Most of you probably know that Wide Sargasso Sea is a prequel to Jane Eyre. It tells the story of Bertha Mason, Rochester’s mad wife in the attic, and her childhood, family and how she came to be married to Mr. Edward Rochester in Jamaica. Jean Rhys wrote the novel in the 60′s as she struggled with poverty, alcoholism and despair. It is considered her best novel and a masterpiece and it revived her writing career and her reputation as an author. Rhys herself was raised in the Caribbean and based Bertha’s life on stories and details she remembered from her time spent on the islands in her youth.
The plot of the novel follows Bertha (Antoinette Cosway is her real name in this novel) as she grows up with a mentally unstable and poverty stricken mother. She lives with her mother and disabled brother on a dilapidated plantation, suffering abuse by the natives and slowly accepting that she is different (because she is creole) and will never fit in anywhere. After her mother marries Mr. Mason their life improves until her mother finally cracks and Bertha is sent to live in a convent. Eventually, we learn that she has married a Mr. Rochester and taken him back to her childhood home where their relationship takes a turn for the worse.
All of these details are very sketchy because the narrative is hazy, dreamlike and disjointed. Rhys’s style is not streamlined, not a straightforward telling of the story. She writes mainly from Bertha’s point of view and Bertha is confused and has disordered thinking most of the time. It is hard to piece together exactly what is happening in the story, but Rhys does a magnificent job of relaying the feelings of her characters so that it is easy to sympathize with them even when they are demonized by those around them.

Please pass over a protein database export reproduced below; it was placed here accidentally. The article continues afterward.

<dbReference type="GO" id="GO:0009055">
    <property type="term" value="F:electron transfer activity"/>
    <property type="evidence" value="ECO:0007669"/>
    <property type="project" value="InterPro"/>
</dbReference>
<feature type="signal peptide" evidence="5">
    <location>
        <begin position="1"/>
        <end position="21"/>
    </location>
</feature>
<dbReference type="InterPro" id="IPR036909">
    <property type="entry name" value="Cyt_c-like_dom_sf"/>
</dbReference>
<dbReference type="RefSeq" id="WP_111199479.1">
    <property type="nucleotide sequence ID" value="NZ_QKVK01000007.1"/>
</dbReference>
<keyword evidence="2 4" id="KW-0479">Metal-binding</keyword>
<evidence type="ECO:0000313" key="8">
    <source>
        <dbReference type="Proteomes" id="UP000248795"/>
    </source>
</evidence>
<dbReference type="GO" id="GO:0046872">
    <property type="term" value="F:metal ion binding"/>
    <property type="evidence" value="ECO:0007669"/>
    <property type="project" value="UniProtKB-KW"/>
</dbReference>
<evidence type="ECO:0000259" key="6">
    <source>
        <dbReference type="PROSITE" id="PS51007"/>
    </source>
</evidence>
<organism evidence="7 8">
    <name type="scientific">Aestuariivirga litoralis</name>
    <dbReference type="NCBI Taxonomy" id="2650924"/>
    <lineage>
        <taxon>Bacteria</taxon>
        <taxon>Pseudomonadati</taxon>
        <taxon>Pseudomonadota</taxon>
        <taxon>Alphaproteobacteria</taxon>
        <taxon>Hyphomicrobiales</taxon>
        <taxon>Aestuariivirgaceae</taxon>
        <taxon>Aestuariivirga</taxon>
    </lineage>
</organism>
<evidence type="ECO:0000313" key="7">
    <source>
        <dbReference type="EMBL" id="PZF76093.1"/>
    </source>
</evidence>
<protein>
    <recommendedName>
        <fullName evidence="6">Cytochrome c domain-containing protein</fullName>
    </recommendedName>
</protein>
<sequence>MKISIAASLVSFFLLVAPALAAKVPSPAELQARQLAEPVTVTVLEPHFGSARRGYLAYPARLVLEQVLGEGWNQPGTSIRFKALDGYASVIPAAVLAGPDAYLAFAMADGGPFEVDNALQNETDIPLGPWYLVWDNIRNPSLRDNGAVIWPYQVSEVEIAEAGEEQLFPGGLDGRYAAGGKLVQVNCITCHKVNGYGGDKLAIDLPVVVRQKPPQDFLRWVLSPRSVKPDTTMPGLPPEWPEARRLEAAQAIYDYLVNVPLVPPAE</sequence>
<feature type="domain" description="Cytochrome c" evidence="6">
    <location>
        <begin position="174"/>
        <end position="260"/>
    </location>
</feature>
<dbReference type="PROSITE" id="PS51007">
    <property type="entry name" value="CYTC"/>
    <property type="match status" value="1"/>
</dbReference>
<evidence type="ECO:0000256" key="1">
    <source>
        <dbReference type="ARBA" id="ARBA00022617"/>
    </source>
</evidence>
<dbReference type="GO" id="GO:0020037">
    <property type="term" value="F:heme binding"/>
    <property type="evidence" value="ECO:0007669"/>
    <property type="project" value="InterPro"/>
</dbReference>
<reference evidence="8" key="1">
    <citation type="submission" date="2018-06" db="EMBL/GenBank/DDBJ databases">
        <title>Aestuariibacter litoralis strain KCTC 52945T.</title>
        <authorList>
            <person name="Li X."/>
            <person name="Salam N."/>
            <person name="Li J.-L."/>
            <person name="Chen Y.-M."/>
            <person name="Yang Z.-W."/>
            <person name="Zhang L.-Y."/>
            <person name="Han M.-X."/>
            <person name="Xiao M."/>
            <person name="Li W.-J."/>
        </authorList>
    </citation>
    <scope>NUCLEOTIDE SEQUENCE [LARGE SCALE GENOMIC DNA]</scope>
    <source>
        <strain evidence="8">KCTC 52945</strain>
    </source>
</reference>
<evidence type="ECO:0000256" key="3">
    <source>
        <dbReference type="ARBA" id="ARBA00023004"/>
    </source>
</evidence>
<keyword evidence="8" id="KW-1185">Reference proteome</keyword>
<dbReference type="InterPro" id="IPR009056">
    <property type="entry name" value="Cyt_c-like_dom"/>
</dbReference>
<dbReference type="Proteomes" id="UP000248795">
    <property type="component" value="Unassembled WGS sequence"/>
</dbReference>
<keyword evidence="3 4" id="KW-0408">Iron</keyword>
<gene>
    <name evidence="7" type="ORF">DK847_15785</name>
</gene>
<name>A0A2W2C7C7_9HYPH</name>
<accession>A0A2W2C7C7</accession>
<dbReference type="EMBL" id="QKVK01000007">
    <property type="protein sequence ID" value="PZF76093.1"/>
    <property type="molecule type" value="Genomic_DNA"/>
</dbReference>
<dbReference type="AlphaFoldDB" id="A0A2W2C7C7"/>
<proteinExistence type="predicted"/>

I know several people who absolutely hate this book because they don’t like the way it portrays Rochester or his life before Jane. I’m not offended by the characterization Rhys creates here because I think it shows Rochester as an innocent, naive young man who married a woman he didn’t love out of duty to his family. Though you could surmise that Rhys is blaming Rochester for causing Bertha’s madness, I believe the madness was already present when he married her. And, yes, he did mistreat and neglect her, but he could have cast her off and left her in Jamaica to fend for herself but instead he took her to England where he could mistreat her on home turf. We know from Jane Eyre that Rochester is damaged, mistrusting and angry. Rhys has just given us her vision of why this might be and she has also given us a view of Bertha which I will never forget. I did read Wide Sargasso Sea when I was a teenager before I had ever read and loved Jane Eyre, so maybe that is why I don’t find it offensive or why it doesn’t lessen my enjoyment of Jane and Rochester’s story.
The lush, descriptive language and the way the wildness of the landscape mirrors the wildness of the characters is an outstanding feature of this novel. I’ve read several Jean Rhys novels and I really like her style. Her novels are bold and different. Wide Sargasso Sea is a brilliant vision of life in Jamaica in the 1830′s and an imaginative take on how Rochester came to lock his wife in a secret attic at Thornfield Hall.
Have you read Wide Sargasso Sea? Has it or would it affect the way you view Mr. Rochester?